Samsung Electronics Australia has partnered with Deakin University and the City of Greater Geelong to trial home monitoring technology for the elderly, combined with machine learning Testing will take place across five residential households for six weeks, with participants ranging in age from 73 to 81 years.
The trial will use the SmartThings automation platform, Samsung SmartThings multipurpose sensors to monitor temperature and vibrations and Samsung SmartThings motion sensors to track the behaviour of the home’s occupants. These have been integrated to provide the homes with a monitoring and machine learning system that can alert healthcare providers when abnormal activity is detected in or around the home. The heart of the system is the Holly Hub, a small computer that receives data from sensors within each home, and when required, triggers audio and SMS alerts. Holly broadcasts audio messages to multiple speakers within the home and to minimise cabling, integrates with wireless speaker technology.
The trial also uses LIFX Light bulbs that can be controlled from a smart phone enabling the occupant to change the bulb’s light colour, brightness or switch the light on or off from the convenience of their couch.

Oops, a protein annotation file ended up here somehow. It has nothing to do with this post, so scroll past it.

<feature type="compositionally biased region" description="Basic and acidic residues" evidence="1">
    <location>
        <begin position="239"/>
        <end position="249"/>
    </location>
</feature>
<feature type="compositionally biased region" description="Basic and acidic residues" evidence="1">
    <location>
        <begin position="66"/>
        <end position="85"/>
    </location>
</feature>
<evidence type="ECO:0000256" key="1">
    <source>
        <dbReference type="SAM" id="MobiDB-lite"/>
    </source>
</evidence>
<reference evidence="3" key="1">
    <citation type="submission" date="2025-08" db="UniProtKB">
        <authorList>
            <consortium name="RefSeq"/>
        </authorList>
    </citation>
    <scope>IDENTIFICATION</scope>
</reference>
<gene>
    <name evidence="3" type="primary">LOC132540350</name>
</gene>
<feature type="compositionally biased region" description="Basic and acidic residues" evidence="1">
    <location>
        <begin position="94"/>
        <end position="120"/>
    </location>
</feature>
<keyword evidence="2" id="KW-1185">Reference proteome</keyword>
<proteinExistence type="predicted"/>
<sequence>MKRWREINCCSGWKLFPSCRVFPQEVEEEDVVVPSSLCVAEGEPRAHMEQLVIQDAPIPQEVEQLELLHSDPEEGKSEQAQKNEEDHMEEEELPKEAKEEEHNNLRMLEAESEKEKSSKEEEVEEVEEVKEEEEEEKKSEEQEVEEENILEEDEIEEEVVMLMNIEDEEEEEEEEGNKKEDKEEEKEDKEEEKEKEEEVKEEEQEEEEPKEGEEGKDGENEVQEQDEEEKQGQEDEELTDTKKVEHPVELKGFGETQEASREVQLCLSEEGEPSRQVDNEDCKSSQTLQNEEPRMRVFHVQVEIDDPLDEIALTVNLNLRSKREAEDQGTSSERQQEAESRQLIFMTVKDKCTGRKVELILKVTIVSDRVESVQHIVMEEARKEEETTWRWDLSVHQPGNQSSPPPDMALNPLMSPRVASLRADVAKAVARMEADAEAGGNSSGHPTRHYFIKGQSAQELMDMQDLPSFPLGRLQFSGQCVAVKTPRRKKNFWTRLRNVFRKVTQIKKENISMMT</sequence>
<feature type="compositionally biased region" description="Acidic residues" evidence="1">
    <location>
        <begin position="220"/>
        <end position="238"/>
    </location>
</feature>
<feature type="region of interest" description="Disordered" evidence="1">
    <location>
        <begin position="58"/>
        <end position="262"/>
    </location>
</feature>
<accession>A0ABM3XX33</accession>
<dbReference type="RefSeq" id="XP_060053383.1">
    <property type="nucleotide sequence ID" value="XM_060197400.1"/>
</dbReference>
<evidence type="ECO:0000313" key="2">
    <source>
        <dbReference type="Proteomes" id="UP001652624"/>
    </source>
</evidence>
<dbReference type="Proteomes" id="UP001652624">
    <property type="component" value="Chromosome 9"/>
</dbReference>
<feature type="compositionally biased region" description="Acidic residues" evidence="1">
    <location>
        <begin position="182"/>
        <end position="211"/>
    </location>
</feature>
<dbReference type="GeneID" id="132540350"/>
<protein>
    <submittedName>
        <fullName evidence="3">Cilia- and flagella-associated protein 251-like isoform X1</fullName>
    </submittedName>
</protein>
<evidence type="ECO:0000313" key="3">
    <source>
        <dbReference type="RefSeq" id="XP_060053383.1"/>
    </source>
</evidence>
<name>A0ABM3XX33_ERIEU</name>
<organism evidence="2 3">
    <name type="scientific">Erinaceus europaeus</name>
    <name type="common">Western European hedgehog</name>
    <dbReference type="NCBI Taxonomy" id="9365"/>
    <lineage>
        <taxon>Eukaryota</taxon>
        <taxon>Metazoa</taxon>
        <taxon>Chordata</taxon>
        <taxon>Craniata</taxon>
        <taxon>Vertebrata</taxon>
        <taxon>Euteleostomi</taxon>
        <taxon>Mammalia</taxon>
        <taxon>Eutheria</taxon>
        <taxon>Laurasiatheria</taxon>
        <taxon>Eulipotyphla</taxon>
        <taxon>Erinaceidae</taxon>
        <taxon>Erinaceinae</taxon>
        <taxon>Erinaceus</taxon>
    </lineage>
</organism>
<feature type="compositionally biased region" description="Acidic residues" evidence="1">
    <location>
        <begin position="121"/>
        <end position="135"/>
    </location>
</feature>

Although the press release failed to explain how machine learning would be used, we believe the intent is that the system will ‘learn’ normal behaviour patterns and will be able raise an alarm when there is any significant variation. Clearly the trick will be to avoid false alarms but reliably alert to real situations where help is needed.
Deakin University’s Investor Engagement and Economic Projects Division, part of the Department of Economic Development, Jobs, Transport and Resources has facilitated the trial as part of Victoria’s smart city development.
A team of software engineers, data scientists, PhD students and postdoctoral staff members from the Deakin Software and Technology Innovation will collaborate and refine the project, supported by Samsung Electronics technology, SmartThings.